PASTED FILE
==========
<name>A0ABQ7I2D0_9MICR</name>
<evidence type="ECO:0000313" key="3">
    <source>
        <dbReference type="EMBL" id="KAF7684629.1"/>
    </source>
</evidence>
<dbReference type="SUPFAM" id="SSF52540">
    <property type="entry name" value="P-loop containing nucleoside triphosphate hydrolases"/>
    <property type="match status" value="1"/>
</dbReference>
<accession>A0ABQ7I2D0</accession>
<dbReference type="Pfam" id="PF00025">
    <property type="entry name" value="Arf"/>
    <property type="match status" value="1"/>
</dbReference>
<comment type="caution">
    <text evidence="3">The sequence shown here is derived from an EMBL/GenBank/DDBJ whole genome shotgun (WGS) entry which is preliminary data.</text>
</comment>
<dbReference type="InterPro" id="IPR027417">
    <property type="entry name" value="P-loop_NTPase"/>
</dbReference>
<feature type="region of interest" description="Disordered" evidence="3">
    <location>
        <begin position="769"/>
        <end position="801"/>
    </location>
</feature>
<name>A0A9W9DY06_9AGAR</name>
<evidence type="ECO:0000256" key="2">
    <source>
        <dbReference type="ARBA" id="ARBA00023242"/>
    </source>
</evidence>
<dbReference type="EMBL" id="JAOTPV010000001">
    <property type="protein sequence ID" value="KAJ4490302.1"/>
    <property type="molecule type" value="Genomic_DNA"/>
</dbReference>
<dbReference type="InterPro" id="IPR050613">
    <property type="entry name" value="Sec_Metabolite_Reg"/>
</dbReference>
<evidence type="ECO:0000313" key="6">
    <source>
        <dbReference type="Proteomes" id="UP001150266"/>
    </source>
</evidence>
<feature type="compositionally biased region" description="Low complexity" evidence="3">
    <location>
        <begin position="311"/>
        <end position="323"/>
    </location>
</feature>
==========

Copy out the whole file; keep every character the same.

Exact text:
<name>A0ABQ7I2D0_9MICR</name>
<evidence type="ECO:0000313" key="3">
    <source>
        <dbReference type="EMBL" id="KAF7684629.1"/>
    </source>
</evidence>
<dbReference type="SUPFAM" id="SSF52540">
    <property type="entry name" value="P-loop containing nucleoside triphosphate hydrolases"/>
    <property type="match status" value="1"/>
</dbReference>
<accession>A0ABQ7I2D0</accession>
<dbReference type="Pfam" id="PF00025">
    <property type="entry name" value="Arf"/>
    <property type="match status" value="1"/>
</dbReference>
<comment type="caution">
    <text evidence="3">The sequence shown here is derived from an EMBL/GenBank/DDBJ whole genome shotgun (WGS) entry which is preliminary data.</text>
</comment>
<dbReference type="InterPro" id="IPR027417">
    <property type="entry name" value="P-loop_NTPase"/>
</dbReference>
<feature type="region of interest" description="Disordered" evidence="3">
    <location>
        <begin position="769"/>
        <end position="801"/>
    </location>
</feature>
<name>A0A9W9DY06_9AGAR</name>
<evidence type="ECO:0000256" key="2">
    <source>
        <dbReference type="ARBA" id="ARBA00023242"/>
    </source>
</evidence>
<dbReference type="EMBL" id="JAOTPV010000001">
    <property type="protein sequence ID" value="KAJ4490302.1"/>
    <property type="molecule type" value="Genomic_DNA"/>
</dbReference>
<dbReference type="InterPro" id="IPR050613">
    <property type="entry name" value="Sec_Metabolite_Reg"/>
</dbReference>
<evidence type="ECO:0000313" key="6">
    <source>
        <dbReference type="Proteomes" id="UP001150266"/>
    </source>
</evidence>
<feature type="compositionally biased region" description="Low complexity" evidence="3">
    <location>
        <begin position="311"/>
        <end position="323"/>
    </location>
</feature>